Second, Bourdieus account of doxa provides the historical foundationto his formulation of practice theory, a theoretical approach that has gainedincreasing popularity within archaeology. It is thus important that the impli-cations of doxa for studies of the past be fully elaborated, given the chang-ing frameworks within which archaeologists have begun to confront theproblem of action (Wobst, 2000).

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  • 157Smith The limitations of doxa

    Lastly, Bourdieus account of the correspondence of the social order andthe natural world in pre-modern contexts has already begun to fashion anew formulation of a dramatic historical rupture between the pre-modernand the modern, as in Timothy Mitchells account of the novelty of modernsubjectivity imposed on Egypt by European colonial powers (1988: 5960).If archaeology is to succeed in articulating the past with the present inmeaningful ways, then we must actively resist the construction of rigidboundaries that set the ancient apart from the modern as an ontologicallydistinct other.

    This article outlines a theoretical response to Bourdieus assertion of theprimacy of doxa in antiquity. In the first half I develop a critique ofBourdieus substantive sense of agency (that is, his definition of agency asa capacity for action vested within individuals) and a historiographicargument against representing ancient societies as inherently more enslavedto routine than those in the present. The second half of the article employsa silver goblet from Middle Bronze Age Armenia to extend the critique ofdoxa into an explicitly archaeological domain of theory and to suggest aconceptualization of action in the past, rooted in a multidimensional, rela-tional sense of the creation of subjects within daily practices.

    AGAINST DOXA

    Like the critical theorists of the Frankfurt school, Bourdieus overall philo-sophical project centers on an account of how culture, understood aspractices of symbolic manipulation and consumption, contributes to thereproduction of social (class) privileges. As Gartman rightly points out,Bourdieu improves on the abstract conspiracies of the Frankfurt school (e.g.Adorno, 1997; Horkheimer and Adorno, 1993; Marcuse, 1964) by creatinga highly empirical blueprint of a structure of class and culture whose logicproduces its effects behind the backs of individuals (Gartman, 1991: 422).Bourdieus steadfast empiricism has much to do with the productive waysin which archaeologists have engaged with his thought, mustering hisaccount of practice to battle various forms of extra-social determinism thatremain a prominent part of the intellectual terrain of the discipline.However, in theorizing the restrictions on agents that stave off upheavals insocial orders (the logic of practice), Bourdieus Whiggish conceptualizationof doxic history ultimately alienates actors in ancient societies from theiractivities in a far more self-conscious and programmatic way than many ofthe traditional archaeological determinisms.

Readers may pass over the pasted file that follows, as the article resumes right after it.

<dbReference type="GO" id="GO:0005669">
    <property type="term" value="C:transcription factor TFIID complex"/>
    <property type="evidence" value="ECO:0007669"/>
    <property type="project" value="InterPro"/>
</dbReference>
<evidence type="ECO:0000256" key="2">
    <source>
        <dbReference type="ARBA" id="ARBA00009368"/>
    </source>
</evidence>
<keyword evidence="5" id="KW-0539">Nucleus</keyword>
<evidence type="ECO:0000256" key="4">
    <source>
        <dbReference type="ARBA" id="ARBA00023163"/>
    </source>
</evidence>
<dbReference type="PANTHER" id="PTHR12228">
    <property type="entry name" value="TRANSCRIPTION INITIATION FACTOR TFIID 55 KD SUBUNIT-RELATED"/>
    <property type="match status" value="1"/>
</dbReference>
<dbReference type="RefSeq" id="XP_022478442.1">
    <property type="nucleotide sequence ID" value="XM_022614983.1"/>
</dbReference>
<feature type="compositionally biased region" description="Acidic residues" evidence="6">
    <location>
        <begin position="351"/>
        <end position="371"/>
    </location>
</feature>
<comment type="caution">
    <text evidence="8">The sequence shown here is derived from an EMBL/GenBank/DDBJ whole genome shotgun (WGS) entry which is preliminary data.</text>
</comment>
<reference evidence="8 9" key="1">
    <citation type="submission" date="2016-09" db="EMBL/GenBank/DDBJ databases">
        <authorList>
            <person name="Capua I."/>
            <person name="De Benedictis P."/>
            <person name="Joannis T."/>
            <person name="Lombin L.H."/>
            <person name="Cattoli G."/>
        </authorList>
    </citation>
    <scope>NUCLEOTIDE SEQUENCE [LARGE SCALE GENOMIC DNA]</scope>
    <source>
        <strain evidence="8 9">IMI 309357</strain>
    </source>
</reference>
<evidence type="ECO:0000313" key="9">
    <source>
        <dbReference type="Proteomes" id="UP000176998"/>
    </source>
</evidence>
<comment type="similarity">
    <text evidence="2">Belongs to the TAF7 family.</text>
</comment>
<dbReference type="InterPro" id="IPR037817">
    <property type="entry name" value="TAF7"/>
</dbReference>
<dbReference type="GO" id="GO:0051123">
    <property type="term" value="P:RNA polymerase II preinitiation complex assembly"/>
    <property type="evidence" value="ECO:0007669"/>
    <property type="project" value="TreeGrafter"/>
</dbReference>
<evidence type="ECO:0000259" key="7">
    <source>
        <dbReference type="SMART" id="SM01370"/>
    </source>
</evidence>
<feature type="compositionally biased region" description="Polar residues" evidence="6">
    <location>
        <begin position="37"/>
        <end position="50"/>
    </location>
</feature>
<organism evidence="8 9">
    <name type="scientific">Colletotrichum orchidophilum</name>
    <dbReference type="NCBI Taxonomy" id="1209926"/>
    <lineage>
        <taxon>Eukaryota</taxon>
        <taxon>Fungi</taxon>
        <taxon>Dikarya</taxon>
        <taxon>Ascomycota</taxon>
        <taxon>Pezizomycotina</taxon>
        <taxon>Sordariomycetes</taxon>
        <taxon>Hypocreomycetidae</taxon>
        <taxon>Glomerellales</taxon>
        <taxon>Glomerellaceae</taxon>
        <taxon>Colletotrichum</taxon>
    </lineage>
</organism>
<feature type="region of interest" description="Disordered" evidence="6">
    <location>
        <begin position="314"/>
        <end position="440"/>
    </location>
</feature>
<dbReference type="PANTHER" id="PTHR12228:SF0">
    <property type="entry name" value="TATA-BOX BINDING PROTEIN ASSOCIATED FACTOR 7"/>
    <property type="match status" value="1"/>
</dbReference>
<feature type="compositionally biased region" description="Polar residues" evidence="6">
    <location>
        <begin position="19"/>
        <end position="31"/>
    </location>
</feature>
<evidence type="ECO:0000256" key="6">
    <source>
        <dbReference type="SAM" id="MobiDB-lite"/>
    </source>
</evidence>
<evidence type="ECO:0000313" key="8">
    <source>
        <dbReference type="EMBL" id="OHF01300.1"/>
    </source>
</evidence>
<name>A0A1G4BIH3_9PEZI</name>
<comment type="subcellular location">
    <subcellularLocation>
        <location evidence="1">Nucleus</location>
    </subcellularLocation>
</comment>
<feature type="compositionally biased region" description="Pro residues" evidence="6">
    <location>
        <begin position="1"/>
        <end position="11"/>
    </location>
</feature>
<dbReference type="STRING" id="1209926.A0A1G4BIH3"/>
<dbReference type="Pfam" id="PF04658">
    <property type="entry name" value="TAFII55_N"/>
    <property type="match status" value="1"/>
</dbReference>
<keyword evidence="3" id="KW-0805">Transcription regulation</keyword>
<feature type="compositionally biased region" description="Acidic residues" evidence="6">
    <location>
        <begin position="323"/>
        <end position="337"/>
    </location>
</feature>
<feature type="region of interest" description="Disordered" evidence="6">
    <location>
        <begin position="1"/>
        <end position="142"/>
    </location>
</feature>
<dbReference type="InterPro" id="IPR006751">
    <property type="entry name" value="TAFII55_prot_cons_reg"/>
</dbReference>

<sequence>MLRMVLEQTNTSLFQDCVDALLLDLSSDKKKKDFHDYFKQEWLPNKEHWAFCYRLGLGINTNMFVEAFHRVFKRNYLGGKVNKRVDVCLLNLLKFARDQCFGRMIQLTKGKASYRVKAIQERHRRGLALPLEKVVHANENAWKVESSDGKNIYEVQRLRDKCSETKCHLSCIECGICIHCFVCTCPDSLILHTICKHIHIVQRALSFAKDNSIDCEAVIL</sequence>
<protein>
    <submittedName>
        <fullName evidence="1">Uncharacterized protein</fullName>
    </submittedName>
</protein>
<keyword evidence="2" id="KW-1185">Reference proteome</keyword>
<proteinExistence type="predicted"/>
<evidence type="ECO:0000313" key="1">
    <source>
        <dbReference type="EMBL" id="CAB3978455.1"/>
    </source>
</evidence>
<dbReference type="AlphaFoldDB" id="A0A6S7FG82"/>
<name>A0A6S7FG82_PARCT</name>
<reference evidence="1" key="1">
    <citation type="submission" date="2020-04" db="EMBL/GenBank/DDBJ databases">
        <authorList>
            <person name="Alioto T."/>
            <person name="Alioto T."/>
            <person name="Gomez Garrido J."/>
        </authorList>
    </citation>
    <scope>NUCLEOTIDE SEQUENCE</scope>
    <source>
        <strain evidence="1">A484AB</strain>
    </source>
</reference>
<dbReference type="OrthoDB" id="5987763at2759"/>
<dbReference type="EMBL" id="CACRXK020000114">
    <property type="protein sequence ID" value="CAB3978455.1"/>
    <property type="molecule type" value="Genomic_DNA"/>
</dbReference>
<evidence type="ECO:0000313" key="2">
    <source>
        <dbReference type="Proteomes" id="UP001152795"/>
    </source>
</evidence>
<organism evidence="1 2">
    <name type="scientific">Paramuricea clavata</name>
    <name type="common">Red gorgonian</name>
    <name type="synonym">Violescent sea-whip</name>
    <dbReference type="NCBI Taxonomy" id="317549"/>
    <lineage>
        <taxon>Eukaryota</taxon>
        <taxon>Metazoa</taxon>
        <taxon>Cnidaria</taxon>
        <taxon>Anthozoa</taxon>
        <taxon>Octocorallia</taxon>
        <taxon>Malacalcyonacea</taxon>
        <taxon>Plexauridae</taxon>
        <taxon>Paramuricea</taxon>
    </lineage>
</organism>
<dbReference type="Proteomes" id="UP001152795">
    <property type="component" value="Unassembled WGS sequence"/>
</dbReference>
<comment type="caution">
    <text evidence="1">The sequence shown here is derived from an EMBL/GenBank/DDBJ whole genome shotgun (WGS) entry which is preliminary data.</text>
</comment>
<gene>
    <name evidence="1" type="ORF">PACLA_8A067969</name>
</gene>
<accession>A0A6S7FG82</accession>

Let me begin by briefly exploring what Bourdieu means by doxa. Doxarefers to the field of activities that are taken for granted, those so thoroughlyregularized that their pursuit cannot be considered agency as they are

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    deprived of intention. As doxa incorporates fields of knowledge in whichthe existing order of the social world appears self-evident, it is a politicalinstrument, ensuring reproduction of existing formations. Doxa emerges inthe mis-recognition of a field of possible courses of action as an unchange-able singular routine (Bourdieu, 1977: 1646). Agency, in contradistinction,rests upon the will to supersede such limits, to recognize the arbitrary natureof the objective order and to refuse to accede to its demands. Agency is thusdefined as a substantive concept, a capacity of the individual to recognizeingrained socio-cultural traditions as political constructions and to over-come such orders through the exercise of will (Bourdieu, 1977: 166; 1990:689).